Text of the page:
The abnormal state reportedly kicked off around 0944 Pacific Time (1744 UTC) today.
Update at 10:33 AM PST: We’re continuing to work to remediate the availability issues for Amazon S3 in US-EAST-1. AWS services and customer applications depending on S3 will continue to experience high error rates as we are actively working to remediate the errors in Amazon S3.
Update: According to BGR, if it seems like your internet browsing is hitting more walls than possible today, you’ll be happy to know that it’s not your computer. A massive Amazon Web Services (AWS) outage is striking down lots and lots of web pages, leading to huge hiccups on a number of domains. Amazon is reporting the issue on its AWS dashboard, citing “Increased Error Rates,” which is a fancy way of saying that something is seriously broken.
Amazon Web Services is the cloud services arm of Amazon, and its Amazon Simple Storage Service (S3) is used by everyone from Netflix to Reddit. When it goes down — or experiences any type of increased latency or errors — it causes major issues downstream, preventing content from loading on web pages and causing requests to fail.
These instances are always a great reminder of how much of the internet relies on just a handful of huge companies to keep it up and running. An issue with Amazon’s S3 service creates a problem for countless websites that rely on their storage product to be up and running every second of the day. Unfortunately, there’s always ghosts in the machine, and downtime is inevitable. Let’s all pray that Amazon gets everything sorted out in short order.
Update 2: according to the latest, at 11:35 AM PST: “We have now repaired the ability to update the service health dashboard. The service updates are below. We continue to experience high error rates with S3 in US-EAST-1, which is impacting various AWS services. We are working hard at repairing S3, believe we understand root cause, and are working on implementing what we believe will remediate the issue.”
Gee, I’ve had zero data outages from my disk farm in over… over… well, I don’t know how long it’s been. At least a decade. More likely 2 or 3 decades. I have lost disks, but never data or a data access outage. Why? Simple redundancy. I have 2 copies of everything. 99% of the time my disks are shut down too. Makes for decent lifetimes on them ;-) Every few years I copy all the data to a new disk. (The old disk still gets used, I’m just refreshing the magnetic strength of the bits on the platters and doing reorganizing.)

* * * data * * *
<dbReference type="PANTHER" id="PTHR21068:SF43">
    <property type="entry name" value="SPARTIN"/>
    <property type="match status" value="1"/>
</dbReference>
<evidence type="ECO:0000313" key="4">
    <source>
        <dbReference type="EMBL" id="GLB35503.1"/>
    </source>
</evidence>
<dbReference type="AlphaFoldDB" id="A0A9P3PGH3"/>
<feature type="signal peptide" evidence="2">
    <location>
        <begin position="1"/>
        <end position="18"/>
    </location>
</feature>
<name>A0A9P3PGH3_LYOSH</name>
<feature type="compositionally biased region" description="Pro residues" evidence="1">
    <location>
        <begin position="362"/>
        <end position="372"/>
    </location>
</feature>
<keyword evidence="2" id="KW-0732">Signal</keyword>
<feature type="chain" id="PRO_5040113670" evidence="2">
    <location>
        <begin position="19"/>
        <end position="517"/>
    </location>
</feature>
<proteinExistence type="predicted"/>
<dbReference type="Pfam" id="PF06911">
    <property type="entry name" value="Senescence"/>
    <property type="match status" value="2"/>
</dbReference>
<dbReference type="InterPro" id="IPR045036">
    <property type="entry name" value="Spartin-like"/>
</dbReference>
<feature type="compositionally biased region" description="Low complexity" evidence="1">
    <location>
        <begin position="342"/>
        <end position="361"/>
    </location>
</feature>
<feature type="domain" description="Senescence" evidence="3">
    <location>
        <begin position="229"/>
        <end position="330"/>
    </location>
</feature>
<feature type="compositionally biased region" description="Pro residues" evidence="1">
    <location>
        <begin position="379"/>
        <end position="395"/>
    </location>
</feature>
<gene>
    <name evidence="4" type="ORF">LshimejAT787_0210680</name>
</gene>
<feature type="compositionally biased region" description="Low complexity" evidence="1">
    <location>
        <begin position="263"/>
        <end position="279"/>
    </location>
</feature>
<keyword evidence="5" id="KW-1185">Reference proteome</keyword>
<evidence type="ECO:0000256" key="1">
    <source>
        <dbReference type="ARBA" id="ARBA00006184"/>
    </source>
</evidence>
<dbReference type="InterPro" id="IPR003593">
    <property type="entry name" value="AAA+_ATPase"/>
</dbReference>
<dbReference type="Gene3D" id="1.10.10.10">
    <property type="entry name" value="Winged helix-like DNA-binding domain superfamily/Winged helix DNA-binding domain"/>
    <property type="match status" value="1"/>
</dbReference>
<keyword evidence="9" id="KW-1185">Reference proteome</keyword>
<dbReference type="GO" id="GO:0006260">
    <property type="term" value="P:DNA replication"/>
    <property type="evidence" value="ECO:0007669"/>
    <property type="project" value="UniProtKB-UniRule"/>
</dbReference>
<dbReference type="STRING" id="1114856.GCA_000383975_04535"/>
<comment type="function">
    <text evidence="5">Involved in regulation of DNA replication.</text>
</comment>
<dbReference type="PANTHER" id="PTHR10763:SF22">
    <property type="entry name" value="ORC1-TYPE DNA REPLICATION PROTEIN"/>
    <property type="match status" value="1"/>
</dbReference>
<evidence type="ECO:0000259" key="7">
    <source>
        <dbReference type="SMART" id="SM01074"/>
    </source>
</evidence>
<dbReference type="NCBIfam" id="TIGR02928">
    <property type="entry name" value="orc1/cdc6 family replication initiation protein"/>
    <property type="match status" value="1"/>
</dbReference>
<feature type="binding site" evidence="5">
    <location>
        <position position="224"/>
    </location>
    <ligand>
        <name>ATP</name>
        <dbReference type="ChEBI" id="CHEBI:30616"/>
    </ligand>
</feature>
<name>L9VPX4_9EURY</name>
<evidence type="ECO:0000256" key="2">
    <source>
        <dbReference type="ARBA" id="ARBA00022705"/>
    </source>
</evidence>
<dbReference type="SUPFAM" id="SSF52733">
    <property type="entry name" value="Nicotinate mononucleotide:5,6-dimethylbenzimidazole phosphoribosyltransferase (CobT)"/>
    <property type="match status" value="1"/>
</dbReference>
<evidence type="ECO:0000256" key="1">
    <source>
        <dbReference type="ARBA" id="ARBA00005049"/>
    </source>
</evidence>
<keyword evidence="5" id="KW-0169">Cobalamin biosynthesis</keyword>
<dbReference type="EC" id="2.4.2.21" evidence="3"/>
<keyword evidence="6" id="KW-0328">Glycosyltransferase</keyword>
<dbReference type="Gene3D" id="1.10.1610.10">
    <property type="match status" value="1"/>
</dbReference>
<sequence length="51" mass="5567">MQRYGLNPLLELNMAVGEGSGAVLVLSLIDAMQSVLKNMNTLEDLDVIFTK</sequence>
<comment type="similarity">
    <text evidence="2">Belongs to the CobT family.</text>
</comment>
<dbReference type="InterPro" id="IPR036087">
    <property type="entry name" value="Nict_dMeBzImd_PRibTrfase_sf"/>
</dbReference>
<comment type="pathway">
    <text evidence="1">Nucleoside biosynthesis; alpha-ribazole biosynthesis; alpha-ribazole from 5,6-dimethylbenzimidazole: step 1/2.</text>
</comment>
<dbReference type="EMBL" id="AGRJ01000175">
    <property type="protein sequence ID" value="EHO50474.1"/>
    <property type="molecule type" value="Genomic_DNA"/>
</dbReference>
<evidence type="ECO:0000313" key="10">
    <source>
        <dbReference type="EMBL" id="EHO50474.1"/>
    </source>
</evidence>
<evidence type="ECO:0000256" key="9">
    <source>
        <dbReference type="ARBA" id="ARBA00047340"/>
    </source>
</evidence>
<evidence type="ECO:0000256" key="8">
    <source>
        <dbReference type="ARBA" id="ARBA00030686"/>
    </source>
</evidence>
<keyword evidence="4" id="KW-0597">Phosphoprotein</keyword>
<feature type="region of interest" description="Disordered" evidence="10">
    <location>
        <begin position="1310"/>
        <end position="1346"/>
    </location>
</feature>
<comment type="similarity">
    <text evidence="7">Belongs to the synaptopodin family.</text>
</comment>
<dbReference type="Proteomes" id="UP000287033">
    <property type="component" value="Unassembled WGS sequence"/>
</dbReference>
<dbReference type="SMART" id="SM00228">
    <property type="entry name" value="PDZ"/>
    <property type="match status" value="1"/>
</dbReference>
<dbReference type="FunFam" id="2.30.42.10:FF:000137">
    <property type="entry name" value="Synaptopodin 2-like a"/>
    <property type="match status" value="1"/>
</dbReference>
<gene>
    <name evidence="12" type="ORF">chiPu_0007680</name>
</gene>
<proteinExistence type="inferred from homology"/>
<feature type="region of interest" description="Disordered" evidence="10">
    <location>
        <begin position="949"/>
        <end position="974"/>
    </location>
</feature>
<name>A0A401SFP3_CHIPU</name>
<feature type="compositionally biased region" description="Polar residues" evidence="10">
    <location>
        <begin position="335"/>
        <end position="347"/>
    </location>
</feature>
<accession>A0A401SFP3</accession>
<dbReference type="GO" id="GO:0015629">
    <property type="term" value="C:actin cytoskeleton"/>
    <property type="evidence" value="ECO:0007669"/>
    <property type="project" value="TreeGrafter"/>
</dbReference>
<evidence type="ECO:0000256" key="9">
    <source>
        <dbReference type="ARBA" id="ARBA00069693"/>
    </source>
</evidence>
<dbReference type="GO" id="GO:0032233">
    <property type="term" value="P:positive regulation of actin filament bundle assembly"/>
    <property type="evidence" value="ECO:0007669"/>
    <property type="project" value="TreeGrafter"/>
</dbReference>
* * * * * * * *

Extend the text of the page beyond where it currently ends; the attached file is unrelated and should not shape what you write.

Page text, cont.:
The only data loss I’ve had was when AOL decided to toss out my saved email (and accumulated incoming) due to not logging in as often as they would like (i.e. changed terms of service poorly communicated). I now don’t depend on them for email storage…
Simply put: You can’t escape systems failures by third-party blame. You can only escape them by good practices and good design. It IS up to you. Nobody else can do it for you.
Some more history. So not just 2008, but here is an article from 2015 that also references a 2011 outage. Looking like about every 3 years they take a dive…
News 9/22/2015 09:31 AM
Amazon Disruption Produces Cloud Outage Spiral
Amazon DynamoDB failure early Sunday set off cascading slowdowns and service disruptions that illustrate the highly connected nature of cloud computing.
Amazon Web Services had a rare instance of a cascading set of disruptions that rippled through a core set of services early Sunday, September 20. The failure appears to have begun in DynamoDB and spread from there.
The incident fell well short of the disruptions and outright outages that afflicted Amazon over the Easter weekend of 2011. Many fewer customers seem to have been affected, and it appeared slowdowns or stalls were mainly limited to a data-oriented set of services. Nevertheless, this episode illustrates how in the automated cloud one service is linked to another in ways that the average customer may have a hard time predicting.